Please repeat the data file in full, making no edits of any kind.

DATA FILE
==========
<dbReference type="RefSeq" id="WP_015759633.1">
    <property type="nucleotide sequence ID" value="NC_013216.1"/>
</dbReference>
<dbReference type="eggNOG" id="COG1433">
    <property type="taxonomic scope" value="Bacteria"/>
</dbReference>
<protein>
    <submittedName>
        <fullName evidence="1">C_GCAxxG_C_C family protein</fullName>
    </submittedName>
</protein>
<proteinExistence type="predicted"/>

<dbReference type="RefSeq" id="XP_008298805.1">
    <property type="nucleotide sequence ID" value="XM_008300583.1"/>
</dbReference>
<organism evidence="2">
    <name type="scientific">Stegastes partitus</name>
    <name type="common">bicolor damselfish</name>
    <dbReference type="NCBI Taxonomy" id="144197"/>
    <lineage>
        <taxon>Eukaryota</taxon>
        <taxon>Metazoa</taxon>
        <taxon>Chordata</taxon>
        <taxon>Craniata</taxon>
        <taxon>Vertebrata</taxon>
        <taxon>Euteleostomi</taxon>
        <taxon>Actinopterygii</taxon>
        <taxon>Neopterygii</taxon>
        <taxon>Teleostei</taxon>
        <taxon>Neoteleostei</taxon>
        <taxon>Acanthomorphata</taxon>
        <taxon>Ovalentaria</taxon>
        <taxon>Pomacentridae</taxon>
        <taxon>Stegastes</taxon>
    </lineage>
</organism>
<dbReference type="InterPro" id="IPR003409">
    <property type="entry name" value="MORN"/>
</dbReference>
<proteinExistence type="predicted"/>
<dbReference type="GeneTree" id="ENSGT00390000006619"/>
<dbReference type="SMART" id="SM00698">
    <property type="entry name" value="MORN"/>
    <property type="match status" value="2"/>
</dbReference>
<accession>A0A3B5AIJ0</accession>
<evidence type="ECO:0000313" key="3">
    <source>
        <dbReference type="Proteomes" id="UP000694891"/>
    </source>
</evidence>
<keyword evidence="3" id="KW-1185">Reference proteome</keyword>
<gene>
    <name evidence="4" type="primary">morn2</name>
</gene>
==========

<dbReference type="RefSeq" id="WP_015759633.1">
    <property type="nucleotide sequence ID" value="NC_013216.1"/>
</dbReference>
<dbReference type="eggNOG" id="COG1433">
    <property type="taxonomic scope" value="Bacteria"/>
</dbReference>
<protein>
    <submittedName>
        <fullName evidence="1">C_GCAxxG_C_C family protein</fullName>
    </submittedName>
</protein>
<proteinExistence type="predicted"/>

<dbReference type="RefSeq" id="XP_008298805.1">
    <property type="nucleotide sequence ID" value="XM_008300583.1"/>
</dbReference>
<organism evidence="2">
    <name type="scientific">Stegastes partitus</name>
    <name type="common">bicolor damselfish</name>
    <dbReference type="NCBI Taxonomy" id="144197"/>
    <lineage>
        <taxon>Eukaryota</taxon>
        <taxon>Metazoa</taxon>
        <taxon>Chordata</taxon>
        <taxon>Craniata</taxon>
        <taxon>Vertebrata</taxon>
        <taxon>Euteleostomi</taxon>
        <taxon>Actinopterygii</taxon>
        <taxon>Neopterygii</taxon>
        <taxon>Teleostei</taxon>
        <taxon>Neoteleostei</taxon>
        <taxon>Acanthomorphata</taxon>
        <taxon>Ovalentaria</taxon>
        <taxon>Pomacentridae</taxon>
        <taxon>Stegastes</taxon>
    </lineage>
</organism>
<dbReference type="InterPro" id="IPR003409">
    <property type="entry name" value="MORN"/>
</dbReference>
<proteinExistence type="predicted"/>
<dbReference type="GeneTree" id="ENSGT00390000006619"/>
<dbReference type="SMART" id="SM00698">
    <property type="entry name" value="MORN"/>
    <property type="match status" value="2"/>
</dbReference>
<accession>A0A3B5AIJ0</accession>
<evidence type="ECO:0000313" key="3">
    <source>
        <dbReference type="Proteomes" id="UP000694891"/>
    </source>
</evidence>
<keyword evidence="3" id="KW-1185">Reference proteome</keyword>
<gene>
    <name evidence="4" type="primary">morn2</name>
</gene>